I have been so fortunate with my health and that of my family, or indeed in the way it has been cared for. I am ex health care professional myself as I trained as an Occupational Therapist when I was at university. I loved the profession in many ways but the calling to teach was too strong and so I followed my heart but I had a magnificent time working in lots of fields during my training and qualified days including a HRBI unit (HIV related brain impairment), amputees and surgery (at the time the 7/7 bombing went off in London) and acute mental health.
From a personal perspective I have been so well cared for; during my hyperemesis that saw me admitted to hospital after losing 2 stone in 11 eleven weeks whilst pregnant with the twins. The removal of half my thyroid after a 8cm x 8cm lump decided to grow in it after my pregnancy with BBand the safe arrival of BBafter he went into distress in the delivery room, resulting in an emergency rush to theatre but thankfully forceps did the trick. Finally when Little Madam was readmitted at 4 days old as failure to thrive, as she would not feed. I cannot praise the care and the staff that looked after us all so well.
One month ago I told you about my friend and her brother who were in the most horrendous car accident on the M25. They are lucky to even be here. She was admitted to a London hospital and the care she and her brother have received has been phenomenal. In fact it angers her greatly to hear people moan about the service provided in this country. Staff that work long hours because they are so stretched. Staff that always put the patient first. Staff that suffer the abuse of ’us’ on a daily basis and do not deserve a word of it. Staff that carry on regardless because it is what they do and who they are.
Yes my experience of the health service whilst working for it and being a patient in it cannot be more highly commended in my eyes. All the things we take for granted like on call doctors and emergency services, vaccinations, clean water, medicines and pharmacy’s.
Then we look further afield. It is not the same. Children are dying everyday. Dying from diseases that are curable or preventable. Access to health care is difficult, long and costly.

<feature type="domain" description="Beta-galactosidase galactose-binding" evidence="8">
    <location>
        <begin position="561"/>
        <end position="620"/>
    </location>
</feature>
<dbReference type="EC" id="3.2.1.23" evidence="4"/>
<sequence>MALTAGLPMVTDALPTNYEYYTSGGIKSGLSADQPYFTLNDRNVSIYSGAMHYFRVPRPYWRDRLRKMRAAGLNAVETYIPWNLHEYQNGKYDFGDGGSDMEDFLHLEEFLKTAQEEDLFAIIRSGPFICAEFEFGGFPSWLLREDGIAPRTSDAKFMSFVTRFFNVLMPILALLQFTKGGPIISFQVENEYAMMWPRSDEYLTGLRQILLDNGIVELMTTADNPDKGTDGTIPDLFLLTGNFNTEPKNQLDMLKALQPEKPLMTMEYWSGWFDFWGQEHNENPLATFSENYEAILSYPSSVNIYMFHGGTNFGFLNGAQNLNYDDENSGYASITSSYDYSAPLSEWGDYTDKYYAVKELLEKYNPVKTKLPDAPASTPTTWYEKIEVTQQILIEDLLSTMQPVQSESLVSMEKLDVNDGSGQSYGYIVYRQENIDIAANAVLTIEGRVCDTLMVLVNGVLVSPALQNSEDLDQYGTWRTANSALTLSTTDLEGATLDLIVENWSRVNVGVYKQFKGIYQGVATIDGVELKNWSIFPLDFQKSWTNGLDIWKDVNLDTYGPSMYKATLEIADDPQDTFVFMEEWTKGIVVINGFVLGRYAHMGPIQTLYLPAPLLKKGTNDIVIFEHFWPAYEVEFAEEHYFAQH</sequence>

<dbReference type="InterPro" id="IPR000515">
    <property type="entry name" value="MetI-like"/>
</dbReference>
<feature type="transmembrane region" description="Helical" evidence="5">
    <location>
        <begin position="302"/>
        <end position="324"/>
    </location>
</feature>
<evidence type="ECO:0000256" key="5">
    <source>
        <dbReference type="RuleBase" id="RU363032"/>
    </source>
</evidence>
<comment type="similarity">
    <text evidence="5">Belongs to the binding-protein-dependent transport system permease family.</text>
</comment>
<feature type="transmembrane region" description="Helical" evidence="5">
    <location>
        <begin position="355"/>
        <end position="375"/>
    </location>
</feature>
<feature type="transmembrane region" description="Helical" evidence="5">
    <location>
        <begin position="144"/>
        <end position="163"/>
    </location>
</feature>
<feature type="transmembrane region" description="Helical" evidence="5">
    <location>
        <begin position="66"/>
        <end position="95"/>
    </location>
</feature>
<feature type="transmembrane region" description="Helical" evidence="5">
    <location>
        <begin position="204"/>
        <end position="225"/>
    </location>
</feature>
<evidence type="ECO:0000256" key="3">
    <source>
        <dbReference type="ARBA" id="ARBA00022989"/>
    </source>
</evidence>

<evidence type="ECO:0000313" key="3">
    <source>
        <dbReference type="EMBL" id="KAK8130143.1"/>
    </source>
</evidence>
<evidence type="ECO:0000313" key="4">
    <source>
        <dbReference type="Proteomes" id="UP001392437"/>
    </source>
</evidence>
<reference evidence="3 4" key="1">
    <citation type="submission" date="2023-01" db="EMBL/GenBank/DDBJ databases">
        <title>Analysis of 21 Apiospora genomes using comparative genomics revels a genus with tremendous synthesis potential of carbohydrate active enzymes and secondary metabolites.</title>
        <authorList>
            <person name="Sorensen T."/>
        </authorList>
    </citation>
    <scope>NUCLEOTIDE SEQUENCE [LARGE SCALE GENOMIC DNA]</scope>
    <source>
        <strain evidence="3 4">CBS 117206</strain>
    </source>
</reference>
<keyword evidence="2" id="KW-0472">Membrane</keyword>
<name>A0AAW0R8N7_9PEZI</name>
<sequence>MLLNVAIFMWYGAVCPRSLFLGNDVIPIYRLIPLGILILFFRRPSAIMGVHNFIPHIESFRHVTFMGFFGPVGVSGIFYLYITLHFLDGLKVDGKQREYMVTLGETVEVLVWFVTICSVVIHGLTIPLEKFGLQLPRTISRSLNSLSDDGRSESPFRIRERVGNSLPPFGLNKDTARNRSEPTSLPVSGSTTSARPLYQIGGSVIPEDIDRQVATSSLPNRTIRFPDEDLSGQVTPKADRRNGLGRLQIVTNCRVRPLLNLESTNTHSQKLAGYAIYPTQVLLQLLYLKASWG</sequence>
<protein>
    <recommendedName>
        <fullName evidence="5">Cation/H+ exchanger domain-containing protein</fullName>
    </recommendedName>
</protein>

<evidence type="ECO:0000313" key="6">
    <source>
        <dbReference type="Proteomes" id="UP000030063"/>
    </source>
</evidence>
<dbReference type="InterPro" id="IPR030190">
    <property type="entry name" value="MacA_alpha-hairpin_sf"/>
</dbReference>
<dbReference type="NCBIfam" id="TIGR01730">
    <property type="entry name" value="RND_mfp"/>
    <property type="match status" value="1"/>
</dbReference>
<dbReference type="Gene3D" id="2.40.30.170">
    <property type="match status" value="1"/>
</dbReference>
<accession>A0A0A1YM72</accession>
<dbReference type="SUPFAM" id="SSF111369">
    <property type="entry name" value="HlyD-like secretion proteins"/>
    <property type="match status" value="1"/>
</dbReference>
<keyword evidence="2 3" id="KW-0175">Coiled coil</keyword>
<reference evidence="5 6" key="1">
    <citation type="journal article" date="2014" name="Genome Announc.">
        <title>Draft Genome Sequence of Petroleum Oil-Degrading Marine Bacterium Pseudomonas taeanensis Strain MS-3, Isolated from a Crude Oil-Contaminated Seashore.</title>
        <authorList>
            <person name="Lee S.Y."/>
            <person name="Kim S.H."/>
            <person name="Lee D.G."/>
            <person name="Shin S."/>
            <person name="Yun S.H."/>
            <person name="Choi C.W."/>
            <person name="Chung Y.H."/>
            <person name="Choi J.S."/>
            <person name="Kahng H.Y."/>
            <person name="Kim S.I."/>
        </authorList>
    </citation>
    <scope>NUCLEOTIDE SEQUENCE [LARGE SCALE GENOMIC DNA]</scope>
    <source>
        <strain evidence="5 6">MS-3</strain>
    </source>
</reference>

There is a massive shortage of healthcare professionals in these countries. Mummymummymum went to the Save the Children blogging conference yesterday and she say in her post
‘Half of the children who die each year are in Africa, yet Africa has only 3% of the worlds doctors, nurses and midwives. Basic illnesses claim 8 million young lives a year. We CAN stop this. No child is born to die.’
So here is how you can help!
Sign this petition now to help end the health worker crisis.
Share on facebook and twitter and help spread the word. We can be a big loud voice shouting. We can be heard.
- Sign the petition.
- Then the challenge set by @HelloItsGemma and @michelletwinmum is to write 100 words about a great health professional you have encountered in your life and link up to @michelletwinmum here. Add a link to the petition and either link or add in some information from Save the Children about the #Healthworkers campaign
- Link to a number of other bloggers/ vloggers and ask them to do the same.
- Tweet about this, facebook mention it, remark on google plus, talk to your Mum on the phone, whatever you can do to spread this to just a few more people, please do it.
The hospital was silent. Where was everybody? The phone rang. Everyone was summoned to the wards. We were informed bombs had gone off across London on the tubes and some very poorly people needed to be admitted. We needed to make room and discharge those healthy enough to go home for the night. The wards sprang to action. Nurses, doctors, physio’s, OT’s, health care assistants, porters and cleaners all worked together. Nothing was too much. No job was not ‘their area’. It moved like clock work. No one stopped for a break. Everyone worked together. In a moment of crisis, it was tranquil. Surreal. Amazing.
The bloggers I am linking in are